Ordinary Americans - Gai Chen

Ordinary Americans

My story with Minnesota began with the Book Zen and the Art of Motorcycle Maintenance, which recorded the journey of a hero and his eldest son, who were born in Minnesota, travelled from the twin cities to the west coast by motorcycle. When I first read this book at the age of 16, I admired the courage and ideas of the protagonist, and also had a reverie of the other side of the ocean. Were Americans as free as they told us in this book? I didn’t know.

When I set feet on Minneapolis, I found it was far from the scene in the book. There were no country road and motorcycles running fast, only rows of chic houses and fresh air. My host family was very proud of their community, and they took me around the lake and park near home.


Voluntary work began the next day. The institution I worked was Family Wise which had been dedicated to helping families build good relationships, and protect their children's health and well-being for decades. Everyday, I met all kinds of people such as broken couples, but most of them were the children aged from 6 months to 5 years old sent by social workers or broken families. Parents' alcoholism, drug abuse, imprisonment, and death made these innocent children bear too much pain they couldn’t not endure. What made me particularly impressive and distressed was the story of a 2-year-old boy. When I stayed with him, he always opened his arms and walked to me for a hug. He may not understand the meaning of the words in the registration form, but he still chose to believe in others and kept his innocence. At first, I thought these children would be difficult to get along with or suffer from mental illness, but they were as pure and kind as other children, which I didn't expect before.

My colleagues had worked hard for many years to improve family relationships. Some of them graduated from top universities, some resigned from accountants with high payment, and some worked in government departments for more than 30 years... They gathered together and worked hard for the same goal. Ms. Bochner, the main leader, had been working for more than 20 years, but her office was only half the size of other employees’. Every day, she cared about everything of our organization. She often brought books from home to the public book corner, cleaned the parking lot signboard, receive the guests and answered the call for herself, and chatted with us... but most of the time, she sat at her desk, facing two computers and devoted to the charity she loved so much.


The host family also had a property in Veroque, Wisconsin, where they often went at the weekend. They drive me and other two students there on the second week. Veroque was a vast but thinly populated area with a large farm. People there could be self-sufficient to a certain extent, and they didn’t like modern lifestyles, so there was no cell phone coverage in this City. On the first night of the trip, the mother took us to the most famous restaurant. The ingredients were all from local farmers, and some specific information about the farmers was given on the blackboard. The next day, the morning market was very vigorous with dozens of hawkers in a small square. Some sold handmade soaps, handmade necklaces, some sold honey, and some sold their idle items. Residents took good use of abundant agricultural resources to start a company selling a large number of agricultural products.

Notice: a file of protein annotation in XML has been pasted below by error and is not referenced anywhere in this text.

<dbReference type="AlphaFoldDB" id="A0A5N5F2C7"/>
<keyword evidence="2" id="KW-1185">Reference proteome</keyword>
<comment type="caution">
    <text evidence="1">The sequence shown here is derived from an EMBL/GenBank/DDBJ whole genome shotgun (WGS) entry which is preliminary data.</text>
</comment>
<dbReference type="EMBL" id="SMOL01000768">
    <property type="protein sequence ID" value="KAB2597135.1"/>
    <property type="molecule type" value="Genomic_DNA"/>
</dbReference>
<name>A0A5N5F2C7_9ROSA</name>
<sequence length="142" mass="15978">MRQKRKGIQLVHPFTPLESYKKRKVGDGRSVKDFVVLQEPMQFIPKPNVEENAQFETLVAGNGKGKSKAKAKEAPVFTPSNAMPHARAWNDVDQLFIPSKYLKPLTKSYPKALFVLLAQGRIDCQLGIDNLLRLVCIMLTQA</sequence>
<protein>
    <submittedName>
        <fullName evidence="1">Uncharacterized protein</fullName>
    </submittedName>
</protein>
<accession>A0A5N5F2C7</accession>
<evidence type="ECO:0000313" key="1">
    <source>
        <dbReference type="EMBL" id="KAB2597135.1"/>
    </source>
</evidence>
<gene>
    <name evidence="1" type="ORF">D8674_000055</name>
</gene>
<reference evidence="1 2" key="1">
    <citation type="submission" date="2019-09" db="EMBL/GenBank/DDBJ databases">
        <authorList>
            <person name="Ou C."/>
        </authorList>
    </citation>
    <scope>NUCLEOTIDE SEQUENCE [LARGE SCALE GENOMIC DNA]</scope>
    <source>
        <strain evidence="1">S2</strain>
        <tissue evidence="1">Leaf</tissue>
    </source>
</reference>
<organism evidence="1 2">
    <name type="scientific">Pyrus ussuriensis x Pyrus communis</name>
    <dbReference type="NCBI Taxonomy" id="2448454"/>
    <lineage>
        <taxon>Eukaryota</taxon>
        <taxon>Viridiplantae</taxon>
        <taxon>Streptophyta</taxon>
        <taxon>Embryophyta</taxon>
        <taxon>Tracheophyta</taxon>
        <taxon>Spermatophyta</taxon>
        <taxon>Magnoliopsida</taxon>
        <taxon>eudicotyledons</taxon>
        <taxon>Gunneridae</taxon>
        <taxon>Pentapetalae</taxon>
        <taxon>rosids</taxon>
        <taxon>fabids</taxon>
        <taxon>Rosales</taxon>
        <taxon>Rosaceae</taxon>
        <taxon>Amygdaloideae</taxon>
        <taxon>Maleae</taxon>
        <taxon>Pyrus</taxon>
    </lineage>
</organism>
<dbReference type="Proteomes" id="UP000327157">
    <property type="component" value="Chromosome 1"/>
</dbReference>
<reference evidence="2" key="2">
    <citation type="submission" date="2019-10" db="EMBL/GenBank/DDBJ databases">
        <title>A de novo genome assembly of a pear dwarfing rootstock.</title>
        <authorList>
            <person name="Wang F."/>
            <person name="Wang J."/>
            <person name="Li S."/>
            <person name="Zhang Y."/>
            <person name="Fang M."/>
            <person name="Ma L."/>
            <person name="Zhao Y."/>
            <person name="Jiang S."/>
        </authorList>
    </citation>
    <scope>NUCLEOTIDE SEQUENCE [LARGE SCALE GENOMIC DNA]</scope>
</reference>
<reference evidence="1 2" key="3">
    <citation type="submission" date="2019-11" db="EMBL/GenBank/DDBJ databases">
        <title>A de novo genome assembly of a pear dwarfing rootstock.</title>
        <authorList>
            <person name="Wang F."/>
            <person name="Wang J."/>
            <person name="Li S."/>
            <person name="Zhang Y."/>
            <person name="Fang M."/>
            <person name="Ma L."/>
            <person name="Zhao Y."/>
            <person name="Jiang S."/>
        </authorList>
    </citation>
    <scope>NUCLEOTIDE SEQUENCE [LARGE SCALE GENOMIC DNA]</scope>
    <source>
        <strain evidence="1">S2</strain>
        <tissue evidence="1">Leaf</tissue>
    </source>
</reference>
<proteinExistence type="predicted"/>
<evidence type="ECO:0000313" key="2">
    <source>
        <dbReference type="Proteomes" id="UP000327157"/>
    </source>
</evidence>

The father was a professor in local university, and the mother was a social worker. Their work was not easy, but they enjoyed it very much. Piano, planting, photography and cooking showed their happiness. What impressed me most was the father, who silently kept yogurt and juice I loved in his mind. One day, it was already 10 o'clock in the evening, but he went to the supermarket to buy them for me.

They liked to sit in the backyard, drinking red wine and watching the sunset together. I met countless faces during four weeks, which was the true portrayal of the ordinary aspect of the Americans. Their topics covered social problems, household chores, as well as some shortness of parents, which were the most ordinary joy and sorrow. This country was no longer a plot of drama, but a picture composed of real life for me.

At the moment, I am taking on the flight to Beijing. Minneapolis gradually became the epitome in the porthole. The clouds spread a faint golden color in the sun. I closed my eyes and saw the secluded mountain village of Wisconsin, a large green field, and thick clouds at the mountainside. The sun was hidden, but there was a beam of light shining on the village and the mountains. The flow of light seemed to come from the heaven with quiet and unfathomable force.

The end of Zen and the Art of Motorcycle Maintenance said: "I have a feeling that I have not seen before. This feeling is not only on the surface, but deep inside: we won." During these days, I understood the ubiquity of knowledge through practices, and I really got involved in American culture. American people were kind and ordinary. On the other side of the ocean, they just enjoy daily life and embrace happiness with intelligence and diligence like we do.

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